Swan Lake, Royal Opera House | Review

Swan Lake
Royal Opera House
Reviewed on Thursday 5th March 2020 by Olivia Mitchell 

Liam Scarlett's Swan Lake is impressively grand, impeccably danced and a joy to experience. From a dark, misty lakeside to a glittering palace, this is a ballet that balances storytelling and spectacle perfectly. The entire company dance exquisitely, with Marianela Nuñez and Vadim Muntagirov completely shining in the lead roles.

With John Macfarlane's lush designs, this is a highly confident production which keeps pace throughout and allows the dancing to shine. Based in the 1890s the sets and costumes are sumptuous and evocative. Even the park outside the palace gates feels magical. The more abstract lake is ragged and bleak but provides a perfect, (almost) blank canvas to showcase the many swans. The palace is astounding, with a sweeping staircase, marble walls, golden decoration and a crimson curtain. It's a gasp worthy set that really does stun. Macfarlane's costumes are structured but wonderfully airy. The white tutu's of the swans are delicate and almost snow-like as they pepper the stage. Alongside them, David Finn's lighting keeps everything gleaming and makes sure not a step is missed by the enraptured audience.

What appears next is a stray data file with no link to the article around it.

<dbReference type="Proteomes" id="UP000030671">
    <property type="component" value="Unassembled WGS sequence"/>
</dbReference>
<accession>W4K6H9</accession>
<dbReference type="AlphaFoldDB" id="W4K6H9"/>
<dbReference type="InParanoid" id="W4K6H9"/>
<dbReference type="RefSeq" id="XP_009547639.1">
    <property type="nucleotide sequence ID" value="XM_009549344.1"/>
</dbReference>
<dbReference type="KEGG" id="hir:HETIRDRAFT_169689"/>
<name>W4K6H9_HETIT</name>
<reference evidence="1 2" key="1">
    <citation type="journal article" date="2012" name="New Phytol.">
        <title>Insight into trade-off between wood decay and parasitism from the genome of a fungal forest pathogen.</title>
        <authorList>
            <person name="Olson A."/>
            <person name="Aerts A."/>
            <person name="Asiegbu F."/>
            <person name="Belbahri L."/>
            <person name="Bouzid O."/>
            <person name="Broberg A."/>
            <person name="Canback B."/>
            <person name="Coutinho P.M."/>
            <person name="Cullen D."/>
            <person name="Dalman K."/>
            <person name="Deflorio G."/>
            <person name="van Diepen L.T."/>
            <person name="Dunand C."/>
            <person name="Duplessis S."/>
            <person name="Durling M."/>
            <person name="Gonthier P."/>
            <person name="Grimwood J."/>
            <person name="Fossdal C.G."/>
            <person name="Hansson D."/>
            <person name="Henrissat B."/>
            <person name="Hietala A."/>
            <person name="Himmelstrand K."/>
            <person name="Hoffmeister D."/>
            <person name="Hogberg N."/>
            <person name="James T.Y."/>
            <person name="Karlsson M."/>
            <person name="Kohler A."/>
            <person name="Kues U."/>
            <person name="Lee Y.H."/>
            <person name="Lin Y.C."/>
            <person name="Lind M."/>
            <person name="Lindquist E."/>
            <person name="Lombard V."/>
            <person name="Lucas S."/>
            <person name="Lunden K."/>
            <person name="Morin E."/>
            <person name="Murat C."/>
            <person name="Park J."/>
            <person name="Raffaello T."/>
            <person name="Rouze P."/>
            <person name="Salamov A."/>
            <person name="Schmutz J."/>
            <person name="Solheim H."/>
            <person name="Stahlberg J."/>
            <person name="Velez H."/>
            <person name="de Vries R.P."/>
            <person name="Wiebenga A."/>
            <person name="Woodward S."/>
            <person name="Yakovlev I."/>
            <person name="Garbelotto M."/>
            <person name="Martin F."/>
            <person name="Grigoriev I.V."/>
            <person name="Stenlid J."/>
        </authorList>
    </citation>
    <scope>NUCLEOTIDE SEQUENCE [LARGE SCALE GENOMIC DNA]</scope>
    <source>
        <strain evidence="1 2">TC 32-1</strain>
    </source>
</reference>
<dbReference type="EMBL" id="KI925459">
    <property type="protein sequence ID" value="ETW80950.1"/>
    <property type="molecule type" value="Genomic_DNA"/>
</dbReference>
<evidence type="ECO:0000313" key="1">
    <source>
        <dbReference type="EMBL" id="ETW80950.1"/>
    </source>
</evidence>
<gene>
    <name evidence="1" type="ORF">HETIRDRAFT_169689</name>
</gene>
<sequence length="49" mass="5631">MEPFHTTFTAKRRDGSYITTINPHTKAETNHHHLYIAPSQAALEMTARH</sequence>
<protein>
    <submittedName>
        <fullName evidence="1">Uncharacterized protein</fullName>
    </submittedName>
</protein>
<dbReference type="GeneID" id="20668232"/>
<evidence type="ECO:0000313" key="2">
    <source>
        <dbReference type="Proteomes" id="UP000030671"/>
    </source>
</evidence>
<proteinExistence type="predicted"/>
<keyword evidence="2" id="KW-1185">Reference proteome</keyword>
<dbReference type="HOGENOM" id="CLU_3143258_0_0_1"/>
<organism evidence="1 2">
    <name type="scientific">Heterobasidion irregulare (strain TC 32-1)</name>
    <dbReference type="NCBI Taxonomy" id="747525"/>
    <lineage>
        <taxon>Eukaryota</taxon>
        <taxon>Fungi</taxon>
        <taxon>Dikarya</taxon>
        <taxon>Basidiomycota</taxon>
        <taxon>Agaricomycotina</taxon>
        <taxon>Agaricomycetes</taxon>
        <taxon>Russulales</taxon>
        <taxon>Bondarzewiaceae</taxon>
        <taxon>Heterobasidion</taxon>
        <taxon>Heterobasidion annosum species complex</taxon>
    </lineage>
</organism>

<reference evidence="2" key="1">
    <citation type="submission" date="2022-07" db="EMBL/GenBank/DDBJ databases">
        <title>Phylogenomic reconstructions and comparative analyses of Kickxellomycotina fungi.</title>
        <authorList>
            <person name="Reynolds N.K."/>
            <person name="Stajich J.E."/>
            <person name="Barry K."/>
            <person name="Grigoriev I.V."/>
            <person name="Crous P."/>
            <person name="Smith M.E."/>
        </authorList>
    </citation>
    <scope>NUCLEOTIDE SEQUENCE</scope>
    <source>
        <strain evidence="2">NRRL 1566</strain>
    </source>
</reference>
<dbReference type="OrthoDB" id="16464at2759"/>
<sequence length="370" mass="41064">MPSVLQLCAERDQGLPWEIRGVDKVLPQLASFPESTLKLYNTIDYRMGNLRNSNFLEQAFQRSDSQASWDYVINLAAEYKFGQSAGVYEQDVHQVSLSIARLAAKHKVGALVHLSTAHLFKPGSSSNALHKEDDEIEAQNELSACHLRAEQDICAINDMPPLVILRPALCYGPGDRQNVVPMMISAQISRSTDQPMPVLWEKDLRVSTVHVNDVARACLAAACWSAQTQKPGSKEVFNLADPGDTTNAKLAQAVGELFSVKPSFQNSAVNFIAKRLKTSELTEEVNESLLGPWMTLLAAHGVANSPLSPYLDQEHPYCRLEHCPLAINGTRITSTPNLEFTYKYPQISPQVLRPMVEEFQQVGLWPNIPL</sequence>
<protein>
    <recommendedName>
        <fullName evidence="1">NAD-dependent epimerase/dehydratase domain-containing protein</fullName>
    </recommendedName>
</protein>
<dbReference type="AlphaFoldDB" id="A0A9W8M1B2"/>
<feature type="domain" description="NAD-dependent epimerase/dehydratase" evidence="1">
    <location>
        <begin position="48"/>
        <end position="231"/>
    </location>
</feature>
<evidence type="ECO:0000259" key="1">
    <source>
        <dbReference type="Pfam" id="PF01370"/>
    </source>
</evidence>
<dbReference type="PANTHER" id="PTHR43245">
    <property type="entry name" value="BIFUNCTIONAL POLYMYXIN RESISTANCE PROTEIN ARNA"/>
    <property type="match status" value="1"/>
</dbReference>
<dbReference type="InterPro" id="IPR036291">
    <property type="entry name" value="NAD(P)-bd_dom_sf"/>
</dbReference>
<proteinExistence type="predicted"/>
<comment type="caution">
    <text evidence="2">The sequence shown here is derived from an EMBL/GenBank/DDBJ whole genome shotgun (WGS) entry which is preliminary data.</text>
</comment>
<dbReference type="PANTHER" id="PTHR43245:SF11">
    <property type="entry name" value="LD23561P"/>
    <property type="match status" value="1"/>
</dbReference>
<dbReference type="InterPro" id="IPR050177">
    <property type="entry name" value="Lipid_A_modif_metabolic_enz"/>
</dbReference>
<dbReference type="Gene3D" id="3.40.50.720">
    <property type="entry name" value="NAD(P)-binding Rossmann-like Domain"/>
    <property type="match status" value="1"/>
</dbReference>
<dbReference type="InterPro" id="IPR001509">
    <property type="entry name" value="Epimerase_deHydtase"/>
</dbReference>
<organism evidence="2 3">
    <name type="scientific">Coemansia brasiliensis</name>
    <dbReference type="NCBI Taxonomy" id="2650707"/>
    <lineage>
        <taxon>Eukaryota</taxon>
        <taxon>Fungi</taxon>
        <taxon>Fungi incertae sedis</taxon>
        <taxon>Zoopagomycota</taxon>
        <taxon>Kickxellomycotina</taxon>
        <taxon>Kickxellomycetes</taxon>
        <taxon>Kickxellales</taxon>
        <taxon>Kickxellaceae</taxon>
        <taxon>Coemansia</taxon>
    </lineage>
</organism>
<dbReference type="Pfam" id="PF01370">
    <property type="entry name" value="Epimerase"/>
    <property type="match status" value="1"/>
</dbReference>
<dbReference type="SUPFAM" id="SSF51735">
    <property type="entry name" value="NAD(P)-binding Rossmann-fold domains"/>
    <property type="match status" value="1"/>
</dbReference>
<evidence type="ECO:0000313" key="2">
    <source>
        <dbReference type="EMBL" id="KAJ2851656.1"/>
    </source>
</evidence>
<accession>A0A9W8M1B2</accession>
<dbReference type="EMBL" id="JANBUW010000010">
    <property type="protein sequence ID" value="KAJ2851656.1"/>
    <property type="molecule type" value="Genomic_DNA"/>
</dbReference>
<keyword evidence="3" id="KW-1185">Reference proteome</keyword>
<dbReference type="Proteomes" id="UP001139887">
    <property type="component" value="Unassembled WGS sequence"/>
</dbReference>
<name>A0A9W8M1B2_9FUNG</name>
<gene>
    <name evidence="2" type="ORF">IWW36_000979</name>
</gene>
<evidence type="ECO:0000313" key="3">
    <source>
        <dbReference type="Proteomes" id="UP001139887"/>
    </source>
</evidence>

Scarlett has kept Petipa and Ivanov's original choreography as well as seamlessly adding his own sequences. The new Act One Waltz is divine, with Marcelino Sambé's Benno bringing excellent lighthearted and sprightly moments. Act Three features a series of national dances, with Itziar Mendizabal's sultry Spanish princess really shining. The newly updated Neapolitan Dance feels modern and uplifting thanks to the addition of tambourines which are deftly used.

The Act Four pas de deux is one of the most magical ballet moments I have ever witnessed. The gentleness with which Siegfried and Odette interact is mesmirising and crushing to watch; and the almost broken choreography from Odette is immensely effective and makes the lack of reunion at the end even more devastating.

Nuñez's dancing is as floaty and measured as you could dream of. The control with which every step is taken is a testament to the hours of work which have clearly been put into perfecting her craft. Extremely evident in the seemingly endless series of fouettés which really astound. Even in the seductive Black Swan moments, there is a delicacy to her dancing which draws you in and manages to make the vast Opera House feel intimate. Muntagirov is the prince of dreams as he combines romance and aristocratic grace. His elevations and soft as anything landings are magnificent to watch and his entire performance is a treat.

This is a hugely moving production which must be the definitive version of Swan Lake. The stellar cast and orchestra under the baton of Koen Kessels provide treats for all the senses and a truly magical night out. Everything really is beautiful at the ballet.

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